There are a few different faceting patterns you’ll see with cushion brilliants including 4, 6, 8, or 10 mains. The most common is the “four main” — the number of “mains” corresponds to the number of large facets that intersect at the culet. Cushion brilliants with eight mains are very desirable. They’re also very difficult to find.

Cushion brilliant faceting patterns depicting four, six, eight and ten main pavilion facets.


Modified cushion brilliants are a variation on the cushion brilliant that appeals to diamond cutters because the shape uses the rough diamond more efficiently, resulting in a heaver (read more expensive) cut diamond. Looking at the faceting pattern, you’ll notice an extra row of facets that break up the classic triangular pattern and form a flower shape. There are an endless number of modified cushion brilliants on the market, all of which have a slightly different look. Modified cushions are much more common than cushion brilliants. They’re also generally less expensive.

Cushion modified faceting patterns depicting a brilliant and crushed ice look.


Instead of getting bogged down in the arrangement of facets, it’s easier to focus on the look you want your diamond to have. If you’re shopping online, you’ll want to see an up-close video of any cushion you’re considering. If one isn’t available, just ask. Cushions tend to have one of two different personality types, sparkly crushed ice appearance, or a chunkier look. Let’s tale a look at the difference.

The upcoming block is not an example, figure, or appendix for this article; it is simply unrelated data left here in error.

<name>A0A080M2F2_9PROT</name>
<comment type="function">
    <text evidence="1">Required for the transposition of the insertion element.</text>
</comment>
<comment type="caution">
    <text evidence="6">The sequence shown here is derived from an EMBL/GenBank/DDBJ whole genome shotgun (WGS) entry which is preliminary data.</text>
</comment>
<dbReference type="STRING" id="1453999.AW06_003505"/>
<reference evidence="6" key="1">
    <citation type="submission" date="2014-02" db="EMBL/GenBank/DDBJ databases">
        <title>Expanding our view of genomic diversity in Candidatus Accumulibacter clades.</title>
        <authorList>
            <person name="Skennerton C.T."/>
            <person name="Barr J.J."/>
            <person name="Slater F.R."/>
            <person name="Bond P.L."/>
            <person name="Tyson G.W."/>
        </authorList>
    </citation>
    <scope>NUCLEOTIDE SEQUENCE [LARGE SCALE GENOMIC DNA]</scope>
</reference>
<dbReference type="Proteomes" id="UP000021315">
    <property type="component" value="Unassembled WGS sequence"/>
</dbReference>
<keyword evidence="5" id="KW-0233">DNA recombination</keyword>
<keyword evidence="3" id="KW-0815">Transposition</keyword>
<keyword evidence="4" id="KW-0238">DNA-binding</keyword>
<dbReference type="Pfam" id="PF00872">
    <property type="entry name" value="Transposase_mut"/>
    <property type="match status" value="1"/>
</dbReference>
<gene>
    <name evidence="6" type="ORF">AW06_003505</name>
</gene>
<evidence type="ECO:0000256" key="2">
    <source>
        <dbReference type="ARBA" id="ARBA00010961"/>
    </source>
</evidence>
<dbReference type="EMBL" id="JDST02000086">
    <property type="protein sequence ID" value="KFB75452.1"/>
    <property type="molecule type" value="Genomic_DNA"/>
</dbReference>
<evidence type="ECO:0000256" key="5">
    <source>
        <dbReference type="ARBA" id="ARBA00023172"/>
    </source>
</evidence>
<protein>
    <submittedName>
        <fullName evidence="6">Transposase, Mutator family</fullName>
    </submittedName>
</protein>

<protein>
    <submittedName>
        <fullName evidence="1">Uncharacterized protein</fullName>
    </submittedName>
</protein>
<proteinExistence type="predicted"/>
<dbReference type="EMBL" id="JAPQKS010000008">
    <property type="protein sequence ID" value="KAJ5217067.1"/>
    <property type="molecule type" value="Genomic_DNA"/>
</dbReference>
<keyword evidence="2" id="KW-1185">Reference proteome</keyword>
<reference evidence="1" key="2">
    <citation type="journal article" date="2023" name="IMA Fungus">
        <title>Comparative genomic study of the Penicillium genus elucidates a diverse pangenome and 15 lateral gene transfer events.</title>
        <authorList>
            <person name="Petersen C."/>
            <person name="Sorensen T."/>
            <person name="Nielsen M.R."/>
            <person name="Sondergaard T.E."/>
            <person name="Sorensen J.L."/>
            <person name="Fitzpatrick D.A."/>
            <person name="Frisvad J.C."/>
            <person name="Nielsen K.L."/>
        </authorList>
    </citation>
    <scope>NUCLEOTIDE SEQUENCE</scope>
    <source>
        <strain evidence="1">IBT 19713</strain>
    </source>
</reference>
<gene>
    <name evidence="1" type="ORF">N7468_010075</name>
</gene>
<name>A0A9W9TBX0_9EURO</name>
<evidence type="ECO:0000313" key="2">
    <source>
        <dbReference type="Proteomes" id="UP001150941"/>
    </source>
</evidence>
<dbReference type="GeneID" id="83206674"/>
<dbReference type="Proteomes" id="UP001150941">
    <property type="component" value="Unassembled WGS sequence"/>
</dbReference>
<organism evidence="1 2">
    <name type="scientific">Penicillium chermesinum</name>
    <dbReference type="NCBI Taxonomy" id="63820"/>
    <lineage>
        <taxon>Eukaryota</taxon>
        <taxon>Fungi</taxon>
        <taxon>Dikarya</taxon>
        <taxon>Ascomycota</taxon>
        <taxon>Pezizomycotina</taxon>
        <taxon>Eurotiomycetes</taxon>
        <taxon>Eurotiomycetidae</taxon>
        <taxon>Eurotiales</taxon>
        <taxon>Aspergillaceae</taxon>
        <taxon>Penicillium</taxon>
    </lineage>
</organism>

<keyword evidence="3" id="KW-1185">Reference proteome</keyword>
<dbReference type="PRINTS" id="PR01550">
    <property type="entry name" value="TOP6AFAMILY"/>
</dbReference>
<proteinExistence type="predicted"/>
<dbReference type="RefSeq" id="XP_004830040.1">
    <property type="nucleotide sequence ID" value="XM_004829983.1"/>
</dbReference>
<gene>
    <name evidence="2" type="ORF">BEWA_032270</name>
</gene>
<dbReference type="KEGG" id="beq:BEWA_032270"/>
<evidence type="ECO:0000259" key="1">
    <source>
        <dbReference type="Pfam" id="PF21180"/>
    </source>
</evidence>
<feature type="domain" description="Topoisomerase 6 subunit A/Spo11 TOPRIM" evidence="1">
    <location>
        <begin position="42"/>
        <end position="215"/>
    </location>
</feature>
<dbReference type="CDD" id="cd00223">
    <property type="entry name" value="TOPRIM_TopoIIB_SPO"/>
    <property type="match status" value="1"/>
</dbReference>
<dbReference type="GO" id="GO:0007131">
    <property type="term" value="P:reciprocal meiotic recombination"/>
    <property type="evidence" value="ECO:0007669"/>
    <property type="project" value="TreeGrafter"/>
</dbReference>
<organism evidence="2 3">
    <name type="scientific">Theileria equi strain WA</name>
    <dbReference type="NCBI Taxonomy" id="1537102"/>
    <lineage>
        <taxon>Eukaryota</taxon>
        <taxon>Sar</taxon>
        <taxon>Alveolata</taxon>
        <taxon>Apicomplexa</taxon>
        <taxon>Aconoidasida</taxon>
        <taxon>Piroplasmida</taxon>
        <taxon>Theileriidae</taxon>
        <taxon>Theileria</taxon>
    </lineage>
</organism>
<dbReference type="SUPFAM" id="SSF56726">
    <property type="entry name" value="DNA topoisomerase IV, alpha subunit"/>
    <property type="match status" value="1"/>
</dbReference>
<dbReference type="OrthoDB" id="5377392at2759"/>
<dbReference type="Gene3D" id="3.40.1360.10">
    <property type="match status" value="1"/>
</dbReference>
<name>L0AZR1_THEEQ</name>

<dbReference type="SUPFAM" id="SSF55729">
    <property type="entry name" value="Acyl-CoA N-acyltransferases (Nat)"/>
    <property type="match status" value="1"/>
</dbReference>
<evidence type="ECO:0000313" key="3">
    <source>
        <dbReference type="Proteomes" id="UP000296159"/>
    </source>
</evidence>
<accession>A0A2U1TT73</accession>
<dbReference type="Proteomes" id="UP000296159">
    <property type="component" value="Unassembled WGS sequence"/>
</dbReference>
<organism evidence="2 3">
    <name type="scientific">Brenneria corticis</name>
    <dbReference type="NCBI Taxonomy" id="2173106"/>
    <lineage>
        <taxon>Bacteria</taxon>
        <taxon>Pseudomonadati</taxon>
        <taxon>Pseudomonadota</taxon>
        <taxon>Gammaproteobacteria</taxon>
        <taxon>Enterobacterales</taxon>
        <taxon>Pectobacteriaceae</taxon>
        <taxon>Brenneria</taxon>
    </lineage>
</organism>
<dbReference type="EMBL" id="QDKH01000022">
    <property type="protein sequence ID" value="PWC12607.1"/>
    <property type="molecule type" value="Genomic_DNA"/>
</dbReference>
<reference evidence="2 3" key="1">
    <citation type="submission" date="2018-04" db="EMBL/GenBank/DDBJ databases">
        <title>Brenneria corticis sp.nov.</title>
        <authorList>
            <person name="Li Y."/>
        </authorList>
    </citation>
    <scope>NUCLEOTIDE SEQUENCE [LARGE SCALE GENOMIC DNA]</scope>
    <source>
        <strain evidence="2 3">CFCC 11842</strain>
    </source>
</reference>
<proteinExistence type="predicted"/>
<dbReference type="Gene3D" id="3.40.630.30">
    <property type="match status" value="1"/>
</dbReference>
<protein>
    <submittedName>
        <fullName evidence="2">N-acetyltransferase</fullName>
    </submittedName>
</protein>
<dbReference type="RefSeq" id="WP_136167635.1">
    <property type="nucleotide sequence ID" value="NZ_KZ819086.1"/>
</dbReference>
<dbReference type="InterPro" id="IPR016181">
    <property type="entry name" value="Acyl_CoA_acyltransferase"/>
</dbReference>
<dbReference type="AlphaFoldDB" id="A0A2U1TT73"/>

Crushed Ice Cushions

Certain cushions have what we call a “crushed ice look.” Staring at a “crushed ice” cushion cut is like looking into a pool of sparkling water in the bright sun. The flashes of light are chaotic, disorderly, and you can’t stop staring. Similar to ovals and pears, they don’t have an identifiable faceting pattern.

“Crushed ice” cushions may not have the scintillation or contrast of a chunkier more clearly define cushion, but they are undoubtedly mesmerizing in their own right. While there’s much debate about whether the crushed is look is good or bad, cheap or expensive, the reality is that it’s just a personal preference.

Tips for shopping for a crushed ice cushion

Similar to on oval, these cushions hold their color more than chunkier cushions, and you’ll want to opt for an H color grade or better if you can. When it comes to clarity, the tiny broken up facets are endlessly forgiving and perfect for masking inclusions. SI1 is a good place to start your search, SI2 can be worth a look as well. Both cushion brilliants and modified cushions can display a crushed ice look. If you’re curious about the faceting pattern, you can look at the certification. To learn more ask an expert. Book a consultation with a Frank Darling concierge to guide you through specifics.


Certain cushion cut diamonds have what we call a “chunky” look. These diamonds are more similar to a round brilliant. If you look closely, you’ll notice a clearly defined faceting pattern and sharp, contrasting areas of light and dark. These cushions are generally more brilliant and more desirable than their crushed ice counterparts, but considerably harder to find.

Tips for shopping for a chunky cushion

Chunky cushions mask inclusions and color well. You can comfortably search in the I-J SI range without worrying about the diamond being overly yellow or included.


While cushion cut diamonds get their name from their pillowy form, they come in a variety of ratios. More recently, elongated cushions have become popular as an alternative to the slender look of the oval diamond. Elongated cushions typically have a 1.1 or 1.2 ratio and, like ovals, have the added benefit of lengthening the finger.

A diagram of cushion cut diamond ratios depicting a square, rectangular and elongated cushion.

Thinking about buying a cushion cut diamond? Make sure to read our definitive guide to the cushion cut where we go over color and clarity in much greater detail.